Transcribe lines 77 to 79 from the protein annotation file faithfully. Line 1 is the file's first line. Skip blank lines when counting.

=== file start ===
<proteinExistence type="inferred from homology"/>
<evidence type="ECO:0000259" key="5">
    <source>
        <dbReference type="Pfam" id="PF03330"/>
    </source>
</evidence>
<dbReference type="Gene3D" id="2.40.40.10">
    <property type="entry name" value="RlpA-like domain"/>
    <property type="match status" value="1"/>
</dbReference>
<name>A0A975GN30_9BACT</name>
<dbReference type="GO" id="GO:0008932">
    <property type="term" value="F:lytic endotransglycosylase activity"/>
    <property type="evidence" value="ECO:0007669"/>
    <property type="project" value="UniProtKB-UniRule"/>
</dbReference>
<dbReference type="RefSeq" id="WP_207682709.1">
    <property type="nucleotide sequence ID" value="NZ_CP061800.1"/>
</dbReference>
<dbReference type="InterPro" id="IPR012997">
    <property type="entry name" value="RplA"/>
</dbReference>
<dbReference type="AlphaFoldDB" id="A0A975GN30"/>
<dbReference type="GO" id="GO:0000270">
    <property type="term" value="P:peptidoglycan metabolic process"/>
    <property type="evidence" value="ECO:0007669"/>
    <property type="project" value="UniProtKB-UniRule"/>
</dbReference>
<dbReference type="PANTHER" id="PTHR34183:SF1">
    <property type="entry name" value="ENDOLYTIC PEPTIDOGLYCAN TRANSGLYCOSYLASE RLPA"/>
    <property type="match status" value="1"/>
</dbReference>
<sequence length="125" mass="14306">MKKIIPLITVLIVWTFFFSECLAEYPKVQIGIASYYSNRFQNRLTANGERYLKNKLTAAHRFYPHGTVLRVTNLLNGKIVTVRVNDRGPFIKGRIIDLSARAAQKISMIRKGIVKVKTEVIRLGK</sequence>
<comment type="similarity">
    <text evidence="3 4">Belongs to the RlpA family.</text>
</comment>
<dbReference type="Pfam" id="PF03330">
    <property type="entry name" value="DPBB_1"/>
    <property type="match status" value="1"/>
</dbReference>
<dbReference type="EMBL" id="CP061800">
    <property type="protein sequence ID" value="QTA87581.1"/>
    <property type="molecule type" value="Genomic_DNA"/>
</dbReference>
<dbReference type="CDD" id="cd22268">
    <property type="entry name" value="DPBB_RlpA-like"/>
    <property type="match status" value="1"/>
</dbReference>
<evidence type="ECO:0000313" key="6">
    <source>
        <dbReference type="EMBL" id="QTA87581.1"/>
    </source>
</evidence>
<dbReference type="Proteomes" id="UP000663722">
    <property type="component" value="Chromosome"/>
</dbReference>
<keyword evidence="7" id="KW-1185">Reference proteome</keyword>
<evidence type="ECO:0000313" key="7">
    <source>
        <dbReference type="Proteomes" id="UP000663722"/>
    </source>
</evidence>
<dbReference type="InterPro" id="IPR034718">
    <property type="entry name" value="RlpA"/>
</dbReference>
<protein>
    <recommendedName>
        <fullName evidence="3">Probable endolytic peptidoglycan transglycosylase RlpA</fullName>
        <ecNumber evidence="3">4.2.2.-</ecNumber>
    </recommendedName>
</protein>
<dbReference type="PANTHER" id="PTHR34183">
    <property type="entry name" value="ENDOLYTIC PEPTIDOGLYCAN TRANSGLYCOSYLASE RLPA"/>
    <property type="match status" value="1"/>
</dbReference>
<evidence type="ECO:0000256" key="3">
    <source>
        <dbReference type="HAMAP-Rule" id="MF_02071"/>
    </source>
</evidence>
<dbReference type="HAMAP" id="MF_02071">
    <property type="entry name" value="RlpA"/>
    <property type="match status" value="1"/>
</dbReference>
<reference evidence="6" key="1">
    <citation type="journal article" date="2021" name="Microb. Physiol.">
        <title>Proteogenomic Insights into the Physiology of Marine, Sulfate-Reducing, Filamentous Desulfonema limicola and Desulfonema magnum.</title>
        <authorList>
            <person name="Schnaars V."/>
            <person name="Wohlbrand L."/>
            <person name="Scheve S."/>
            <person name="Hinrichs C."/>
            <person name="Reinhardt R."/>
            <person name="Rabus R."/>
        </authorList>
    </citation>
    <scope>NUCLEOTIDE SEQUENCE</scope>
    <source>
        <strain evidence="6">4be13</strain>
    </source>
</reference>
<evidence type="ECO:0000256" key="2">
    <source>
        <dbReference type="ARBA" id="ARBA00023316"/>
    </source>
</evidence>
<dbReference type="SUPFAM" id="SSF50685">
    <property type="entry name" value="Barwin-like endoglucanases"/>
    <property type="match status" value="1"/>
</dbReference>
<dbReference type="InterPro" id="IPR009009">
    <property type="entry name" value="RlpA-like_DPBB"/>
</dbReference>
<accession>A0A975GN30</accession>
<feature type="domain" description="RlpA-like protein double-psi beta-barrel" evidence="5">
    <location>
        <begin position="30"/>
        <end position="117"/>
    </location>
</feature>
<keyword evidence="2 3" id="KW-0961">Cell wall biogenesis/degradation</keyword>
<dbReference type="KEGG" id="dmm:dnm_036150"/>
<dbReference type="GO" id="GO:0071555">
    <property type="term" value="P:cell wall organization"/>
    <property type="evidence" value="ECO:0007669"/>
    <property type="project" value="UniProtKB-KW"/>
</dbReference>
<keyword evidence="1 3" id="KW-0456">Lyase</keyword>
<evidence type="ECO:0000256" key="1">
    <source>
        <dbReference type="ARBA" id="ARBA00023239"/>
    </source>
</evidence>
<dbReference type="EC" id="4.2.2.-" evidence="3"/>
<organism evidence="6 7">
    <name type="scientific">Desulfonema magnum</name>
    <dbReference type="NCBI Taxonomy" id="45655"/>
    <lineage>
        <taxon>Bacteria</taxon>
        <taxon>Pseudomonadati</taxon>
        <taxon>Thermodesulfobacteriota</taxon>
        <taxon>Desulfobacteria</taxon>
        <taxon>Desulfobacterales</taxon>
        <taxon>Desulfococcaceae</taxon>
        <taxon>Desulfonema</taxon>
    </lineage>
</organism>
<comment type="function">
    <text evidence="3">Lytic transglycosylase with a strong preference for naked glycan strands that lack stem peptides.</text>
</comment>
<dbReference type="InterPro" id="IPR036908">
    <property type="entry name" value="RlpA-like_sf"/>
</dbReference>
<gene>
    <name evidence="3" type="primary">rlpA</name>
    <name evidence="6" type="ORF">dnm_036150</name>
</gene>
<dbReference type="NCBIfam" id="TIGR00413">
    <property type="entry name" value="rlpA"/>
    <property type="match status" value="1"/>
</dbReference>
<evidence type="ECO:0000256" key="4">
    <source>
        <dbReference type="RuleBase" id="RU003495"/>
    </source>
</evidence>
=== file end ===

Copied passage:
    <source>
        <dbReference type="HAMAP-Rule" id="MF_02071"/>
    </source>